Amateur telescope making was a popular way of getting a telescope at that time. It’s easy to forget that a large back garden scope was a 6″ reflector. Telescopes were an expensive luxury and few could really afford some of the instruments in the catalogue. The Unit Purchase Plan proved a firm favourite. You could either custom order an instruments with components to suit your budget, or you could buy parts to make your own.
The idea was simple. The catalogue had a section for the unit purchase plan. You selected one component from each section to suit your budget and by the time you reached the bottom of the page you had the makings of a telescope. This system stayed in operation all the way through Fullerscopes production.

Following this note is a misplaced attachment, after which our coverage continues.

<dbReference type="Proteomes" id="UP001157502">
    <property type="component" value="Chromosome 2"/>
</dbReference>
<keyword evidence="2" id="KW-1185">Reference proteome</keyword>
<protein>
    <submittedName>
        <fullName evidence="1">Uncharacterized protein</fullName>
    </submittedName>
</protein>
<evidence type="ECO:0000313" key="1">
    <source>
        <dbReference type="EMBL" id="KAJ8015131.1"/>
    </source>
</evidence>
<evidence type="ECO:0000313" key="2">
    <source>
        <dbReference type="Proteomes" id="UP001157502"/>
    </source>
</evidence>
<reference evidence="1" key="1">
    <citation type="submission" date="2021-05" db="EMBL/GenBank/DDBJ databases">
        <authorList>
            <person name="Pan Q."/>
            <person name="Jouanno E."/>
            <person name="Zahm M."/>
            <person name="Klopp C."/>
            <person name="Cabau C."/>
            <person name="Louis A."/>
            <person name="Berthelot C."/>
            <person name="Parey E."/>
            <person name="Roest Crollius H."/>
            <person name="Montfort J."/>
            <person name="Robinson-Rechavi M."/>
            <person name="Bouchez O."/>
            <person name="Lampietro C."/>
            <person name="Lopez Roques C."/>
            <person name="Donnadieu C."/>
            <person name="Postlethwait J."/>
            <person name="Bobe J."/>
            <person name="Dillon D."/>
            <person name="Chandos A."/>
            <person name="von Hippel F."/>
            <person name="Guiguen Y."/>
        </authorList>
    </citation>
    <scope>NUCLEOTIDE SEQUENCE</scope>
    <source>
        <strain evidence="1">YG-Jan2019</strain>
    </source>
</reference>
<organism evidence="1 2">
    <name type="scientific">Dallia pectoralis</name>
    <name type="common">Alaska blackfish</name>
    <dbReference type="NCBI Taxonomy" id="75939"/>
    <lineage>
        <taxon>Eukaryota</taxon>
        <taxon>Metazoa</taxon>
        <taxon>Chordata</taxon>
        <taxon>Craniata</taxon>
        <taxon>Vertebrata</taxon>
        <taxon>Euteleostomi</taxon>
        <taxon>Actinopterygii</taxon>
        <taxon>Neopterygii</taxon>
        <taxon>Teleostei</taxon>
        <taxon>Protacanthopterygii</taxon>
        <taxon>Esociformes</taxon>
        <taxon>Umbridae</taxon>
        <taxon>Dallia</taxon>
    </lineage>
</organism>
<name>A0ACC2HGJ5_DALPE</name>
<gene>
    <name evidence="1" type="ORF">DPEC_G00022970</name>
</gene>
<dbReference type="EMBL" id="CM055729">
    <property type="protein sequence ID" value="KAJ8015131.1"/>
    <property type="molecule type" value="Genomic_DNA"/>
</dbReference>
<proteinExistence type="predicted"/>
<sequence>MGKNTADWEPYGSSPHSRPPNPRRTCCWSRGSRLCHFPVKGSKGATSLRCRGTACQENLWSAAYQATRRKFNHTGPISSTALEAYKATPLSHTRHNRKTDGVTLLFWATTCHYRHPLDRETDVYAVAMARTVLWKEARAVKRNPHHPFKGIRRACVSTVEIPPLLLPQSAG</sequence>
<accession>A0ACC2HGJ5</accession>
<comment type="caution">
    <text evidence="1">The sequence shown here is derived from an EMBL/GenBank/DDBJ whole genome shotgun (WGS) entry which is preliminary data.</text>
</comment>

Dud was a somewhat shameless marketer of his products and would take every opportunity to get the name out there no matter what the context….
Broadhurst Clarkson and Co were struggling by the early 1970’s. As widely reported, Japanese imports were hitting sales hard and the business couldn’t cope. Dud had the opportunity to purchase the company in 1973 and he did so. This was a huge risk for him and his family but Dud went ahead.
Taking over the business of Broadhurst Clarkson and Co, he moved Fullerscopes to Telescope House. No.63 Farringdon Road became the shop and workshop for the business.